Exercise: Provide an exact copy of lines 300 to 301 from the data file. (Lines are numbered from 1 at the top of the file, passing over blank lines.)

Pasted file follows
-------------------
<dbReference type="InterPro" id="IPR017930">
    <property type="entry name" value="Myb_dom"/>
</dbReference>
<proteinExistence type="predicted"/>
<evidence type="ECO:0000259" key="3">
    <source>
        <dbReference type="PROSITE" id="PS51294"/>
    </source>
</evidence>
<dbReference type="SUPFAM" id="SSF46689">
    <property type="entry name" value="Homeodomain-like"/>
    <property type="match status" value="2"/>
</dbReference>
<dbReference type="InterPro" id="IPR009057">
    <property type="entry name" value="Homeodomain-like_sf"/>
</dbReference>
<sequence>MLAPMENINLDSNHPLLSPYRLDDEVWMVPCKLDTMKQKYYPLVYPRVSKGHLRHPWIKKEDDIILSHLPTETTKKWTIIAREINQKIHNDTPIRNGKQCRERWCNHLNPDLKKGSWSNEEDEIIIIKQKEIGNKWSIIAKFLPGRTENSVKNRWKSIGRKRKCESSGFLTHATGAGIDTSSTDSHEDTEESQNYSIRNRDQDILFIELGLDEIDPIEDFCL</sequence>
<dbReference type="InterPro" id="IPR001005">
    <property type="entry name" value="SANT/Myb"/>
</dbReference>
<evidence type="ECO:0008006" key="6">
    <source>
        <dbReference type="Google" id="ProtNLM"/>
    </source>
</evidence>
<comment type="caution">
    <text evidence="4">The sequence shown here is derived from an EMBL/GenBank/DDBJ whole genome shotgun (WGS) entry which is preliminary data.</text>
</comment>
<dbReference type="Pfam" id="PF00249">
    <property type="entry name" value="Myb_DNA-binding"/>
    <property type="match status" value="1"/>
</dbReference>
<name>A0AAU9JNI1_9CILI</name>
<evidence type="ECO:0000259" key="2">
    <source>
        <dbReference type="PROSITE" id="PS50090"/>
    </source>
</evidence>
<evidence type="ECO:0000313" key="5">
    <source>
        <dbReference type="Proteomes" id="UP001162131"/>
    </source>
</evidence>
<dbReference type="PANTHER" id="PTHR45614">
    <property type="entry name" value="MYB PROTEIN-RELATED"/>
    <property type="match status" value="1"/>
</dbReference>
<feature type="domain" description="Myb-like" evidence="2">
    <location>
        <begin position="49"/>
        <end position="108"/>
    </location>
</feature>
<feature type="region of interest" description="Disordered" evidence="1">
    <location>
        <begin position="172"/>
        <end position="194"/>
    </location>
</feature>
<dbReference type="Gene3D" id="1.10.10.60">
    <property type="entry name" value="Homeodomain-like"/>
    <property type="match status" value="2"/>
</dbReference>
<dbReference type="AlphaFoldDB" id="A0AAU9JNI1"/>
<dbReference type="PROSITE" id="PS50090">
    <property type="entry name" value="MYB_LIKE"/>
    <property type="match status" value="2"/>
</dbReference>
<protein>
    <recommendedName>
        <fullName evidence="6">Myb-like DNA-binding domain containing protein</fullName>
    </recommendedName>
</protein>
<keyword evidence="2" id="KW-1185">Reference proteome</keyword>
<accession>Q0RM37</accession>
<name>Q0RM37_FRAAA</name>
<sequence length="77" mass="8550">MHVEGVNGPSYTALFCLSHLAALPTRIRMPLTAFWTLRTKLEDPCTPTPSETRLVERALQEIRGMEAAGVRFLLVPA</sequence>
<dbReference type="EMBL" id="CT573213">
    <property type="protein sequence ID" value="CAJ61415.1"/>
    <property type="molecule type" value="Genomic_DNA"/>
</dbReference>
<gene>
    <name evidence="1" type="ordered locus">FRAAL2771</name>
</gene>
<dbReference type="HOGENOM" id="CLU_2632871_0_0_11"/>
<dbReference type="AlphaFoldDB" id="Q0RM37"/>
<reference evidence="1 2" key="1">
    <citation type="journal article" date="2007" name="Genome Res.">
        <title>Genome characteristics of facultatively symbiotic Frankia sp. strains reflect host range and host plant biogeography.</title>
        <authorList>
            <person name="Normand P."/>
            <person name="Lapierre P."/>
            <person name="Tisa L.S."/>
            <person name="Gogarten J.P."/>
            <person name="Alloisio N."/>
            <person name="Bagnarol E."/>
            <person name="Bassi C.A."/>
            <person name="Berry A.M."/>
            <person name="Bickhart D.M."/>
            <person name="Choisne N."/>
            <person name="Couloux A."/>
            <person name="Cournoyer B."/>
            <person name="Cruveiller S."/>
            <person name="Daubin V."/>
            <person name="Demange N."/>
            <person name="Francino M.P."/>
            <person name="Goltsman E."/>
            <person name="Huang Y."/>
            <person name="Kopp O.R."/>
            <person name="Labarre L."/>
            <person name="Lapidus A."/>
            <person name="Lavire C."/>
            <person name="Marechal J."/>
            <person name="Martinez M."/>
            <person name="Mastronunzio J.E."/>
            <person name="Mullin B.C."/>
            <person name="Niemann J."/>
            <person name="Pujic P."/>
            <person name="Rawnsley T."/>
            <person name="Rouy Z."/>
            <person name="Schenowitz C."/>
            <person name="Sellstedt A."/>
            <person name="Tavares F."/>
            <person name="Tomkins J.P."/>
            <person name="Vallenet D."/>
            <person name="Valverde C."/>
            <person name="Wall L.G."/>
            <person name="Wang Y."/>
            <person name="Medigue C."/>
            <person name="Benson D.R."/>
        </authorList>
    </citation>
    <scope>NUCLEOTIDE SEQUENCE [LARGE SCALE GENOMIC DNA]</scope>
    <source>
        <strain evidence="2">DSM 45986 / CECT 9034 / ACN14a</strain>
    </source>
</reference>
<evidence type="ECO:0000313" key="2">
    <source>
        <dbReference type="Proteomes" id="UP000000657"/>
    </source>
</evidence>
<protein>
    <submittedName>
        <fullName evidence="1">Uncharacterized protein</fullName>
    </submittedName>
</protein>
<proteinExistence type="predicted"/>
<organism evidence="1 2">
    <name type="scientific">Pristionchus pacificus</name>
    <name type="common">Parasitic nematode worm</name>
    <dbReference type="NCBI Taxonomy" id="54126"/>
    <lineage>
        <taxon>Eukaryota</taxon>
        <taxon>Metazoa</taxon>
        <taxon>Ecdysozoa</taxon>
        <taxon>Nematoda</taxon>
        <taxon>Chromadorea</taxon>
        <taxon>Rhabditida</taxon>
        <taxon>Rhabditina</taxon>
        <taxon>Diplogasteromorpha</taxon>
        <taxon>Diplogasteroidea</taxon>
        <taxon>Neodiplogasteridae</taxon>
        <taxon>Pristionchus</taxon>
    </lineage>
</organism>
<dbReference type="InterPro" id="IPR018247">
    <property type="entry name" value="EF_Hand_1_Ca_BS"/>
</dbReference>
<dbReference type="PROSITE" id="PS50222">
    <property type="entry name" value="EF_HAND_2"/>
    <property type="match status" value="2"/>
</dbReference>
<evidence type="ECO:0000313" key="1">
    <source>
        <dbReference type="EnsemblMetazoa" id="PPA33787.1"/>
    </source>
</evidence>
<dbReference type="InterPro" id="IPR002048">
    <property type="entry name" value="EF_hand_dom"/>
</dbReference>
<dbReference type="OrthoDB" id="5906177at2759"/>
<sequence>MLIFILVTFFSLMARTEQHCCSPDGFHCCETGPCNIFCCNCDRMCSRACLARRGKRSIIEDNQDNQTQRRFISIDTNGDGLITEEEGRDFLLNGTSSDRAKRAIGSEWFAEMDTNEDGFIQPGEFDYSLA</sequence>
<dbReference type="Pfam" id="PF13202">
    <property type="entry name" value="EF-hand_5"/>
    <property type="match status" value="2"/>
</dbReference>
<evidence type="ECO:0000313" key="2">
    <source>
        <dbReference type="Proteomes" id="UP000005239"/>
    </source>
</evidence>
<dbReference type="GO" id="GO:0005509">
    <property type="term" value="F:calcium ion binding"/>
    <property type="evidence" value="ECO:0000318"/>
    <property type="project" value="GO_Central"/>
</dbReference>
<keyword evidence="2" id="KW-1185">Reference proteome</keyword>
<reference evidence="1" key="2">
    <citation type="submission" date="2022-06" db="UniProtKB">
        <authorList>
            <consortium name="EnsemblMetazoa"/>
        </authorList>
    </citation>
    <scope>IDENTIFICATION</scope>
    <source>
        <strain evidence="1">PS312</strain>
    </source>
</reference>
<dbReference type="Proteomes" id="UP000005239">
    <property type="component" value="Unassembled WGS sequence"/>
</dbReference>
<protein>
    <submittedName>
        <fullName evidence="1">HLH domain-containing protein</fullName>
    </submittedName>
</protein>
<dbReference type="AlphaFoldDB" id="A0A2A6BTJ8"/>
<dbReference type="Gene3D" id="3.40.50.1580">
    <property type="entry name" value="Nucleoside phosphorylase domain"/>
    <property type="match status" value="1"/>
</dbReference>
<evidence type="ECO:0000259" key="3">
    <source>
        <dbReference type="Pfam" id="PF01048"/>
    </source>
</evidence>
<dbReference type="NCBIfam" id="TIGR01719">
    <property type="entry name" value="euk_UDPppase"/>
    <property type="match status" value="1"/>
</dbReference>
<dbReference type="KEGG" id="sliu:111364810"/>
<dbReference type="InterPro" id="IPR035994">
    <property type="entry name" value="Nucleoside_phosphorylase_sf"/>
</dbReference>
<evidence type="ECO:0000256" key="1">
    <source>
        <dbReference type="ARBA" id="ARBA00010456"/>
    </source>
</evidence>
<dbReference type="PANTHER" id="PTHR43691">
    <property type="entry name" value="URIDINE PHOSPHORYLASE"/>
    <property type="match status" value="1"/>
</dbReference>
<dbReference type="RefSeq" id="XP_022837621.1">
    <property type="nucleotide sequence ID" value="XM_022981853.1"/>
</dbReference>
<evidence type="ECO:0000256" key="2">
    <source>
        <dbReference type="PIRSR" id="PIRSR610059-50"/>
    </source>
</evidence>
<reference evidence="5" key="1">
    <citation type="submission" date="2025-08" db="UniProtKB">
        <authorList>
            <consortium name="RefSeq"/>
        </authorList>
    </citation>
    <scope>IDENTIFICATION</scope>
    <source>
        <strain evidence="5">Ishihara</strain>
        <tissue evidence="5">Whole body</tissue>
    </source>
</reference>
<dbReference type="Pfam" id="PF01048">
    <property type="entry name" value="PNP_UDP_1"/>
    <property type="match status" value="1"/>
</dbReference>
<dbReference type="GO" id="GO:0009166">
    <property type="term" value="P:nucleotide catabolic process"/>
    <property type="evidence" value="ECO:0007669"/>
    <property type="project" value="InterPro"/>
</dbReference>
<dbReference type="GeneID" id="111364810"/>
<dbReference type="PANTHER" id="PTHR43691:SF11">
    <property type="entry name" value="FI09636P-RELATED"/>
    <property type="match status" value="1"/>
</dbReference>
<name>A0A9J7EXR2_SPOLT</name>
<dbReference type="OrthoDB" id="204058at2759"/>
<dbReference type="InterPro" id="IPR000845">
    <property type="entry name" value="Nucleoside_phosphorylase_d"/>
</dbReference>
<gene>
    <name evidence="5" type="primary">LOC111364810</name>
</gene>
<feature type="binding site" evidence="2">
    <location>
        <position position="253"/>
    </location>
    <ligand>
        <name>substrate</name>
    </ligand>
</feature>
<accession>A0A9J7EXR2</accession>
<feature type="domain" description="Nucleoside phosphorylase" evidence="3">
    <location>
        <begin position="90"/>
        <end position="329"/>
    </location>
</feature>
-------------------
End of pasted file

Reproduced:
    </location>
</feature>